, , , , , , , , , ,

The Godfather is a 1972 film based on a novel by Mario Puzo. The movie centers on a New York crime family, the Corleones. The first of a trilogy, this movie covers the transfer of power between the old Don, Vito Corleone (also known as The Godfather) and Michael Corleone, one of his sons. This movie is incredibly popular: it held the record for highest grossing picture and is considered by many to be one of the greatest movies of all time.

Superficially, the movie is a coming of age story for Michael Corleone, the most reluctant gangster of Vito’s children. By the end of the movie, Michael is just as “evil” as one might assume a gangster is. But yet, throughout the movie, we find ourselves drawn to Vito and Michael, these men of the Mafia. It is not merely their role as protagonists that draws us in. These men are the most principled people within the movie. Yes, crime permeates their lives. Their empire was built upon corruption and gambling, but yet these men are not themselves corrupt. Vito is the most profound in these respects. At the very beginning of the film, we see him refuse money to take out a man. While the task is essentially a hit, the refusal of money allows it to be seen in another light: Justice.

Justice is one of the main concepts around which the movie revolves. In the conflict among the Five Families, each act of violence is repaid in turn by another act of violence. All of these acts are retributions, acts of justice for previous transgressions. Yet, in most cases, we see these retributions ordered by people other than The Godfather. The Godfather, despite his reputation, is the man who commands the most respect in the movie. He commands much of this respect out of fear and payrolls, but when he calls for an end to the war between the Five Families, he commands our respect for his desire to see an end of death, guaranteeing protection of his family.

Family is important above everything to the Corleones. Michael sums it up well: “Don’t ever take sides with anyone against the Family again. Ever.” The Importance of the family is prevalent in many ways, but Vito displays it prominently. His humanity is displayed throughout: his daughter’s wedding, playing with his grandchild, wishing Michael would not follow the family business.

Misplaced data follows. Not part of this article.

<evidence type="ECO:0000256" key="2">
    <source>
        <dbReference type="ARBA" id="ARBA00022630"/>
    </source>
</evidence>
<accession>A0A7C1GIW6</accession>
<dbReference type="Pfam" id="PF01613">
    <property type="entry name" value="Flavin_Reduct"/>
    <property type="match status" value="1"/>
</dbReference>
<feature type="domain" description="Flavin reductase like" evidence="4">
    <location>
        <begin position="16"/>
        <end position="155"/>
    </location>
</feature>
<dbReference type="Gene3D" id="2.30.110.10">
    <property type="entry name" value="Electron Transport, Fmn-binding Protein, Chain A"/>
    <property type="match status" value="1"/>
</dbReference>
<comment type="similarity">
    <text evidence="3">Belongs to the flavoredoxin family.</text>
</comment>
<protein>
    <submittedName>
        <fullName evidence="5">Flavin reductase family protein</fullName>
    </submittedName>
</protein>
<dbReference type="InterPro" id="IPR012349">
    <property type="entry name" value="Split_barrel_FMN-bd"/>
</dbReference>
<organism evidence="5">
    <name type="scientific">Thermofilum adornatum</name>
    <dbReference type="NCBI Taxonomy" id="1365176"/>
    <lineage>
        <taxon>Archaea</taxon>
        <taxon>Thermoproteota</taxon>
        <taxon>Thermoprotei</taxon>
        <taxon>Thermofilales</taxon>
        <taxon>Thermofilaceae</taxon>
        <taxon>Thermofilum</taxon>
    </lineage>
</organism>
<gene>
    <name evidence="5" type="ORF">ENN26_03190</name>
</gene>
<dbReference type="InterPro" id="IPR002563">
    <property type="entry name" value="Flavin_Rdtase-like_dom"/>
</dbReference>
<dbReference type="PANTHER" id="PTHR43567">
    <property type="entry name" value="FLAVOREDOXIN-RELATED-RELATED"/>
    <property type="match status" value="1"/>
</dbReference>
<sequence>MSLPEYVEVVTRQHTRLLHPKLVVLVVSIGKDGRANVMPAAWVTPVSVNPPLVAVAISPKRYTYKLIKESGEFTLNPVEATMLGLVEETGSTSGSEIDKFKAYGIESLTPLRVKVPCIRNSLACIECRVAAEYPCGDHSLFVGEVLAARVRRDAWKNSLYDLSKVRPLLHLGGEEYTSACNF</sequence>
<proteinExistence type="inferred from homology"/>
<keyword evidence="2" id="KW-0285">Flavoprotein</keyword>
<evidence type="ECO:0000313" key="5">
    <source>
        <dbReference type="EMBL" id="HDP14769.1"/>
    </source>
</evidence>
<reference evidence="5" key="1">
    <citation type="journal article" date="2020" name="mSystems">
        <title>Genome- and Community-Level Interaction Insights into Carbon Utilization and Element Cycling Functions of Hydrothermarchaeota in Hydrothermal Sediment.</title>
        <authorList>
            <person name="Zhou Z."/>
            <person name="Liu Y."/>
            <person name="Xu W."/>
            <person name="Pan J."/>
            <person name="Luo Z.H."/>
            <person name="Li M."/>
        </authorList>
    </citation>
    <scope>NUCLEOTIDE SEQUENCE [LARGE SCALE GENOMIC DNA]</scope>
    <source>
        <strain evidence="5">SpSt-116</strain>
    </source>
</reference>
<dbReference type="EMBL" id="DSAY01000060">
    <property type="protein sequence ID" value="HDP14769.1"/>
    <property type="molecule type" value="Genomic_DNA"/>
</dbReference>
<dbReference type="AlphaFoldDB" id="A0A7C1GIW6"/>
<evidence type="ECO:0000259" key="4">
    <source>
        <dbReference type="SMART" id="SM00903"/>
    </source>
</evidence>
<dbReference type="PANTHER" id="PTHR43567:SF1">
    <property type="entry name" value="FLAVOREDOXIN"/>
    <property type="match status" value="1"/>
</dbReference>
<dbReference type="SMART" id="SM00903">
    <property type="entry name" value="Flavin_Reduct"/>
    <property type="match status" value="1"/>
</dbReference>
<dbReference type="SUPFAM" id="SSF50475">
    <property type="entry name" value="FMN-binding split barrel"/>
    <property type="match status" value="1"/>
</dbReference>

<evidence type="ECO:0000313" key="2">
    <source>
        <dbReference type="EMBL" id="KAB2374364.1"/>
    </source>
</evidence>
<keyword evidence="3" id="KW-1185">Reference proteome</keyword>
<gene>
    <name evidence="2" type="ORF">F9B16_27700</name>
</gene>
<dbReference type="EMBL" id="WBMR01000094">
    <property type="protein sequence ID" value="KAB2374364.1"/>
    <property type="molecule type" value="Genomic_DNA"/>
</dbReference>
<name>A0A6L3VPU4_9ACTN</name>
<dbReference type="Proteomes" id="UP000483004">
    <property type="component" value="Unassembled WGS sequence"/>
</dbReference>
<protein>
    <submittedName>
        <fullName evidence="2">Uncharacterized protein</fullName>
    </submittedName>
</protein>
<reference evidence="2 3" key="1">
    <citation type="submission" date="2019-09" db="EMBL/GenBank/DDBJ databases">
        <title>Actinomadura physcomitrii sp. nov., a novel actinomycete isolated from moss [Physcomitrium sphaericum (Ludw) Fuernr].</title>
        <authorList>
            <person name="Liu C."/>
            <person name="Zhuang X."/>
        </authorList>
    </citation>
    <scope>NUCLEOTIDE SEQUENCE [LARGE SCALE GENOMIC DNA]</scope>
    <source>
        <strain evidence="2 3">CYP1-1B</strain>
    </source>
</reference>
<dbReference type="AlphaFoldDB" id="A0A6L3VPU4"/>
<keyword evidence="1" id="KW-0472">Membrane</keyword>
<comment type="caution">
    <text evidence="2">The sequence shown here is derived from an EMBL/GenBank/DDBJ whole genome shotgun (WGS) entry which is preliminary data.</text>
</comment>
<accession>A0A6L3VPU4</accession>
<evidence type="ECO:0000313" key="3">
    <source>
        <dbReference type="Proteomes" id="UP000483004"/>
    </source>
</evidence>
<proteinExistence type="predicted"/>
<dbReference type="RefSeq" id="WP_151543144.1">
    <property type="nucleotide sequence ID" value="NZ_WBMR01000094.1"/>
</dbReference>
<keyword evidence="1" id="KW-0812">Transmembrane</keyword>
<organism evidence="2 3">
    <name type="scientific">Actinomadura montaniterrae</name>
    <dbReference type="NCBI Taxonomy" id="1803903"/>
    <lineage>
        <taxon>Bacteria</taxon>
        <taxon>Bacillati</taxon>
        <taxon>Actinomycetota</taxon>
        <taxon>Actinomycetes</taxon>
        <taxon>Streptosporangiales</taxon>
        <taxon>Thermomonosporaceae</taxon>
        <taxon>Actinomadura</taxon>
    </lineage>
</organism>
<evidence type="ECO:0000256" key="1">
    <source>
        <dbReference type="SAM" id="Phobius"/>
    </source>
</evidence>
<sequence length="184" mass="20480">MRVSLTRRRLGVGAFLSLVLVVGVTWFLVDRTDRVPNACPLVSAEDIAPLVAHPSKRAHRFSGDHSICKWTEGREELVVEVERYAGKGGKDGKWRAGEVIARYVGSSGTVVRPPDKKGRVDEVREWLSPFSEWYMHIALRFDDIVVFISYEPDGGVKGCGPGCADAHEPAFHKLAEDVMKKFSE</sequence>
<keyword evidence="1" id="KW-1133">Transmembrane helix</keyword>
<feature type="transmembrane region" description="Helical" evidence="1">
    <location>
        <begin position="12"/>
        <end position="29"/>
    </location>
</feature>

An interesting contrast can be seen between Vito and Michael. Vito had to build the families empire. As a result, he bonded with the people he rose with, bonds displayed with the turnout of other mob bosses at his funeral. Michael was born into the power of the Corleone family. For him, it is merely business. He does not hesitate to eliminate those that stand against him while Vito would rather attempt compromise. We also see him willing to lie to protect his relationship with his wife. But perhaps the most poignant moment is when he orders the assassination of his brother for his transgressions against the family.

Traditionally, government is viewed as the pinnacle of authority. The Godfather captures how authority shifts when corruption is in play. Senators, Judges, and Cops are all paid off with ease, compromising their positions for cash. Vito, however, never compromises his values. He cannot be bought. He refuses to partake in the growing drug market because it clashes with his moral values. In the collapse of the authority of the government, we see people seek out the Mafia as a place of justice, which results in it serving as an alternative place of authority.

Theses can and have been written on this movie and what it says. What I have put here is merely scratching the surface. I encourage you do dig deeper on your own. It is certainly worth the effort.